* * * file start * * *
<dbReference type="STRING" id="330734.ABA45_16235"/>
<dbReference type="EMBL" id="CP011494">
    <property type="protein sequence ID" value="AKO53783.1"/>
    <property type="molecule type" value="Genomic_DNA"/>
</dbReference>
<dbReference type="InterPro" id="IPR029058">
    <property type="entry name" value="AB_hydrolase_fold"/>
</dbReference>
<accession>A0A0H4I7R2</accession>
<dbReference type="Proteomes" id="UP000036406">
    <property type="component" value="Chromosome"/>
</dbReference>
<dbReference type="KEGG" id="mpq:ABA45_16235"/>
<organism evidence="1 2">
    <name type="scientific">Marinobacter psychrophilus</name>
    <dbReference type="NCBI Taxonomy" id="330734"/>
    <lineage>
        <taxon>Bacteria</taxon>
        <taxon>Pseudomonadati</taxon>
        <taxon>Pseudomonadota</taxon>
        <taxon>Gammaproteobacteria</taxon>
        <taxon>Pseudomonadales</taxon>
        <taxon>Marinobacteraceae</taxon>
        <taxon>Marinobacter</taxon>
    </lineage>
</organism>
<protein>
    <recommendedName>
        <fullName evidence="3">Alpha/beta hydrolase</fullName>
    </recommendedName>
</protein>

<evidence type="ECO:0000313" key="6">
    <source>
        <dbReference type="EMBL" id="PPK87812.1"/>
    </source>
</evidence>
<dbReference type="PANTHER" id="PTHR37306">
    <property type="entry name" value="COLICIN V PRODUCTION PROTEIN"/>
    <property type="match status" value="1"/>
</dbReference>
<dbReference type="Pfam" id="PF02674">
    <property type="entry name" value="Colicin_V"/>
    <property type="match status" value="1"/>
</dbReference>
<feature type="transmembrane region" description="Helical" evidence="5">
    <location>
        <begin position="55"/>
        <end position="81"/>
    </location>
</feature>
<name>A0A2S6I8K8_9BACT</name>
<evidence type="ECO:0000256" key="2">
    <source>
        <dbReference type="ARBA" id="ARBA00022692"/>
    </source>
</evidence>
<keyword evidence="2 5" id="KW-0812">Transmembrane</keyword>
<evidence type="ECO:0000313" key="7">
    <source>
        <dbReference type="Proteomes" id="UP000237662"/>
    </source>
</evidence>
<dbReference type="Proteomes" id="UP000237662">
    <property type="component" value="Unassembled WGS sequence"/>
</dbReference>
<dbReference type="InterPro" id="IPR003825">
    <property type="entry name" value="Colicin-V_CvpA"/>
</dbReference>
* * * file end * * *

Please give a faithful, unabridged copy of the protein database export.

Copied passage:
<dbReference type="STRING" id="330734.ABA45_16235"/>
<dbReference type="EMBL" id="CP011494">
    <property type="protein sequence ID" value="AKO53783.1"/>
    <property type="molecule type" value="Genomic_DNA"/>
</dbReference>
<dbReference type="InterPro" id="IPR029058">
    <property type="entry name" value="AB_hydrolase_fold"/>
</dbReference>
<accession>A0A0H4I7R2</accession>
<dbReference type="Proteomes" id="UP000036406">
    <property type="component" value="Chromosome"/>
</dbReference>
<dbReference type="KEGG" id="mpq:ABA45_16235"/>
<organism evidence="1 2">
    <name type="scientific">Marinobacter psychrophilus</name>
    <dbReference type="NCBI Taxonomy" id="330734"/>
    <lineage>
        <taxon>Bacteria</taxon>
        <taxon>Pseudomonadati</taxon>
        <taxon>Pseudomonadota</taxon>
        <taxon>Gammaproteobacteria</taxon>
        <taxon>Pseudomonadales</taxon>
        <taxon>Marinobacteraceae</taxon>
        <taxon>Marinobacter</taxon>
    </lineage>
</organism>
<protein>
    <recommendedName>
        <fullName evidence="3">Alpha/beta hydrolase</fullName>
    </recommendedName>
</protein>

<evidence type="ECO:0000313" key="6">
    <source>
        <dbReference type="EMBL" id="PPK87812.1"/>
    </source>
</evidence>
<dbReference type="PANTHER" id="PTHR37306">
    <property type="entry name" value="COLICIN V PRODUCTION PROTEIN"/>
    <property type="match status" value="1"/>
</dbReference>
<dbReference type="Pfam" id="PF02674">
    <property type="entry name" value="Colicin_V"/>
    <property type="match status" value="1"/>
</dbReference>
<feature type="transmembrane region" description="Helical" evidence="5">
    <location>
        <begin position="55"/>
        <end position="81"/>
    </location>
</feature>
<name>A0A2S6I8K8_9BACT</name>
<evidence type="ECO:0000256" key="2">
    <source>
        <dbReference type="ARBA" id="ARBA00022692"/>
    </source>
</evidence>
<keyword evidence="2 5" id="KW-0812">Transmembrane</keyword>
<evidence type="ECO:0000313" key="7">
    <source>
        <dbReference type="Proteomes" id="UP000237662"/>
    </source>
</evidence>
<dbReference type="Proteomes" id="UP000237662">
    <property type="component" value="Unassembled WGS sequence"/>
</dbReference>
<dbReference type="InterPro" id="IPR003825">
    <property type="entry name" value="Colicin-V_CvpA"/>
</dbReference>